>written by folks with computer science backgrounds and are not well
    >trained in physics and engineering principles and even less in the
    >physical properties of real oscillators. You (and others) might not like
    >the NTP mitigation and discipline algorithms, but each one is based on
    >thorough analysis with respect to sound physics and engineering
    >principles as confirmed by measurement over a wide body of scenarios.


    >Unruh wrote:


    >> "David L. Mills" writes:
    >>
    >>
    >>>Gene,

    >>
    >>
    >>>I've seen and reviewed the paper; however, reviews are private to the

    >>
    >>
    >> Their paper is public. It is posted on the web.
    >>
    >>
    >>>authors. Someone else should take a close look at what they are actually
    >>>measuring and assess the dynmaics of the discipline loop.

    >>
    >>
    >> Did you do so? If so, your analysis would be of interest. And I cannot see
    >> why the analysis of a public paper should be kept private.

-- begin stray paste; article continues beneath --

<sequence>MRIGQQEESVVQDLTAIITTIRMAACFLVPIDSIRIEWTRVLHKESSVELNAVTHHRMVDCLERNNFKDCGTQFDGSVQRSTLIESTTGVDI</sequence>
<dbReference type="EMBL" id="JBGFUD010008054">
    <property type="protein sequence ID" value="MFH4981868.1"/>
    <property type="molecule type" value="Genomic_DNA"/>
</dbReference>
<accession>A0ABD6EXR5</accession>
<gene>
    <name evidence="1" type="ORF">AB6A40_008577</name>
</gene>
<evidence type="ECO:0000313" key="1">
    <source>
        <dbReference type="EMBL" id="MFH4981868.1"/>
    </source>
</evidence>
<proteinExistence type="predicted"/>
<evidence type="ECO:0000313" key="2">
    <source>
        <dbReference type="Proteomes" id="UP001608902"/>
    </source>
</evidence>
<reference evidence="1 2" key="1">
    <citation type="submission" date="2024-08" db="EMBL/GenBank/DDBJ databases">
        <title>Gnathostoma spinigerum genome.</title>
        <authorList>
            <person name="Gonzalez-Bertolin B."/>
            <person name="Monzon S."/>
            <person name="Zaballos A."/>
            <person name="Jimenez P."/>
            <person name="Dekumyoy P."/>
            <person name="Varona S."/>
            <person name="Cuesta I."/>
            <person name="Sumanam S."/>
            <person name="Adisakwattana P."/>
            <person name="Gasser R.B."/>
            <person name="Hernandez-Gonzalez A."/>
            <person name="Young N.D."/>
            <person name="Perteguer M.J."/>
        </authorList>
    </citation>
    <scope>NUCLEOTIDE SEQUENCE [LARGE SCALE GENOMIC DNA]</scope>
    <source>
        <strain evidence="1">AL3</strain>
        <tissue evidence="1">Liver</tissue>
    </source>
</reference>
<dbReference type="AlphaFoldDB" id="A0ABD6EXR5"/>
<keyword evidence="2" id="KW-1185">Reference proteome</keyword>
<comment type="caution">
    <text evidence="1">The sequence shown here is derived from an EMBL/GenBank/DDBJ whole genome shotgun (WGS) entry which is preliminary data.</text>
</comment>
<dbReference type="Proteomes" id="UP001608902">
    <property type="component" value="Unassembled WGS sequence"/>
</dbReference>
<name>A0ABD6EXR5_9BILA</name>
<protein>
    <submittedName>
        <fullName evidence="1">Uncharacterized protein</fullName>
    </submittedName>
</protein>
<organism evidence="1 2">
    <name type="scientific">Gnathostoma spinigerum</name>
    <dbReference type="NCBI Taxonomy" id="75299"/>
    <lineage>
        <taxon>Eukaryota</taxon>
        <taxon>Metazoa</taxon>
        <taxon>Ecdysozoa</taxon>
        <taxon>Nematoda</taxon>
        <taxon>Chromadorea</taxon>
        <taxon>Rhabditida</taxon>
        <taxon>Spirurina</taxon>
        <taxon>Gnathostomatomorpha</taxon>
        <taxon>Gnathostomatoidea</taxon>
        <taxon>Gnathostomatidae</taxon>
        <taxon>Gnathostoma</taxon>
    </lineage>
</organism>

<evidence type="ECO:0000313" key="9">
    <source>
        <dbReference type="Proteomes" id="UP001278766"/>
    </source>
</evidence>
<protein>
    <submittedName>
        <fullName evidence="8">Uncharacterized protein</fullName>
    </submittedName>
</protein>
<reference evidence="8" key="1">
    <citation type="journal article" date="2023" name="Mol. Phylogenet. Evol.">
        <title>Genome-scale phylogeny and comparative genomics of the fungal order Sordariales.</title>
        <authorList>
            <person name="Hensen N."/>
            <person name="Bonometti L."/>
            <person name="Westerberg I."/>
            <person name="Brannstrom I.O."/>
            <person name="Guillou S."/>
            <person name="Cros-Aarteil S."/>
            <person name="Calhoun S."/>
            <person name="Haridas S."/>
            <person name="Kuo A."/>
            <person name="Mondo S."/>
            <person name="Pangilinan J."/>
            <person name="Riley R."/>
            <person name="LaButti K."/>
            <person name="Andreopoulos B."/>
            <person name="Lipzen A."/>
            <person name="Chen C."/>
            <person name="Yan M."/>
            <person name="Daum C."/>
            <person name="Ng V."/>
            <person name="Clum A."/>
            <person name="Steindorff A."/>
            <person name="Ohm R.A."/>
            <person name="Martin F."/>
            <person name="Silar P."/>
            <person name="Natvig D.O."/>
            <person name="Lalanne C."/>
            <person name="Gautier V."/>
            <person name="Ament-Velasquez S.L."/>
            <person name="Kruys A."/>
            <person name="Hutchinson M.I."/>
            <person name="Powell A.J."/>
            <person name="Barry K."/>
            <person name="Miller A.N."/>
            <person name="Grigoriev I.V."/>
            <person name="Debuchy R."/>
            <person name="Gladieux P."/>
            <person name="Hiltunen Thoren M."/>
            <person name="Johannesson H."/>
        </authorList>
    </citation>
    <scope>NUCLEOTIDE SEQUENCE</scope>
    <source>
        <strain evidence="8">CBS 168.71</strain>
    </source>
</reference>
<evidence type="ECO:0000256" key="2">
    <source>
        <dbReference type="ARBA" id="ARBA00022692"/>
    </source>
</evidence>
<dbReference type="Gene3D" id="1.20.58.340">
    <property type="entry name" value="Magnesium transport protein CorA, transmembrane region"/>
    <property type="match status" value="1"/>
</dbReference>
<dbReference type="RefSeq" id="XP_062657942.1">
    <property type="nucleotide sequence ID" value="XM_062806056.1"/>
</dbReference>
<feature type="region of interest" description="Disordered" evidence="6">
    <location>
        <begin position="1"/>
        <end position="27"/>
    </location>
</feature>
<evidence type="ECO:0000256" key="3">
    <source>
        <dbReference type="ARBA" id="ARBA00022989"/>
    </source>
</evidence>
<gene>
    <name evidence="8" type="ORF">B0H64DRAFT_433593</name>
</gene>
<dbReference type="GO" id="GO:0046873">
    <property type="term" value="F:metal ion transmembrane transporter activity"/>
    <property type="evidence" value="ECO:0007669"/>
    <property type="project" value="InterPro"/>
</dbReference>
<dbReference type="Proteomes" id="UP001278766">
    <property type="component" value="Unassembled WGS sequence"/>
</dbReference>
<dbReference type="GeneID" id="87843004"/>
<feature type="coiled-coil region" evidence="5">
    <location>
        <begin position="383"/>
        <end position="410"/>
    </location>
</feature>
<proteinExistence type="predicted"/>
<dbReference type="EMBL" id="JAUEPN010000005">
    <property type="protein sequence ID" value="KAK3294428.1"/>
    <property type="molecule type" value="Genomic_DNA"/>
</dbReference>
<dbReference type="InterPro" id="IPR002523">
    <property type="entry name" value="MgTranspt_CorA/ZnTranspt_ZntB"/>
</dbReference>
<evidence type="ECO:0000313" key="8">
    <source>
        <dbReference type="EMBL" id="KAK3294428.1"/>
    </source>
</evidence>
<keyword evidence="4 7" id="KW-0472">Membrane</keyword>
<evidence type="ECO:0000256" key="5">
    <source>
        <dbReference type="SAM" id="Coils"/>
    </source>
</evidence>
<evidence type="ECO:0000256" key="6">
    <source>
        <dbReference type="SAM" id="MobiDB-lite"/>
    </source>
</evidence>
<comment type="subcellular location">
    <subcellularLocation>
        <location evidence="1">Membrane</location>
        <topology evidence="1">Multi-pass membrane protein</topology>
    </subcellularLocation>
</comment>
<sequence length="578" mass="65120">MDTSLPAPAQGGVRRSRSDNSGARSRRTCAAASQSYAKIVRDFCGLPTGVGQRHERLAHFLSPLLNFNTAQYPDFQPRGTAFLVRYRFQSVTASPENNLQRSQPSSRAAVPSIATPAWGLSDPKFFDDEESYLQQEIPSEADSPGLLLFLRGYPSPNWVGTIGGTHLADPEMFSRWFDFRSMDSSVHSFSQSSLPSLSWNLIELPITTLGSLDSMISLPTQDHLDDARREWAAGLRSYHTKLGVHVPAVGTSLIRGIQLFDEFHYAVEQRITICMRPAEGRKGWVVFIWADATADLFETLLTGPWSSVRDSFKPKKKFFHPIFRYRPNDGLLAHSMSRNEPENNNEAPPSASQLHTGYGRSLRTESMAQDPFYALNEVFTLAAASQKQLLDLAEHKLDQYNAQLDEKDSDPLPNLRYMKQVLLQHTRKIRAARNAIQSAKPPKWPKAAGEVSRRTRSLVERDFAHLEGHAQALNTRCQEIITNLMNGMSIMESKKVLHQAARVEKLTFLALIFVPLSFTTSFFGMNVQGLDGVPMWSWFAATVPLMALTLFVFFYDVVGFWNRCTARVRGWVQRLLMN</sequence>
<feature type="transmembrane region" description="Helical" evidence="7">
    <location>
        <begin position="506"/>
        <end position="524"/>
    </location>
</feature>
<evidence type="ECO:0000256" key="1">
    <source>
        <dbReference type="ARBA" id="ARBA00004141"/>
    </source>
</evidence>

>>
    >>
    >>
    >>>Dave

    >>
    >>
    >>>eugenemil@sbcglobal.net wrote:
    >>>
    >>>>Developers at the University of Melbourne have produced a time-sync
    >>>>client called "TSCclock" which exchanges standard NTP packets with a
    >>>>NTP server. They assert that TSCclock, which runs on FreeBSD and at
    >>>>least two flavors of Linux (Ubuntu and Fedora), provides substantially
    >>>>better synchronization than ntpd both on a LAN and over the Internet.
    >>>>
    >>>>The following info is some of what is available:
    >>>>
    >>>>1. The TSCclock page at the University of Melbourne:
    >>>>http://www.cubinlab.ee.unimelb.edu.au/tscclock/
    >>>>
    >>>>2. A paper titled "Ten Microseconds Over LAN, for Free", originally
    >>>>presented at the 2007 International IEEE Symposium on Precision Clock
    >>>>Synchronization for Measurement, Control and Communication. This is
    >>>>available at
    >>>>http://www.cubinlab.ee.unimelb.edu.a...S07_camera.pdf
    >>>>It includes a general description of their approach and results for
    >>>>both ntpd and TSCclock obtained in their testbed.
    >>>>
    >>>>3. A one-hour Google Tech Talk: http://www.youtube.com/watch?v=o3nXgeh7v_U
    >>>>
    >>>>All of the info on TSCclock that I have run across has originated with
    >>>>the group at the University of Melbourne. Does anyone know of an
    >>>>independent comparison between ntpd and TSCclock?
    >>>>
    >>>>Thanks,
    >>>>Gene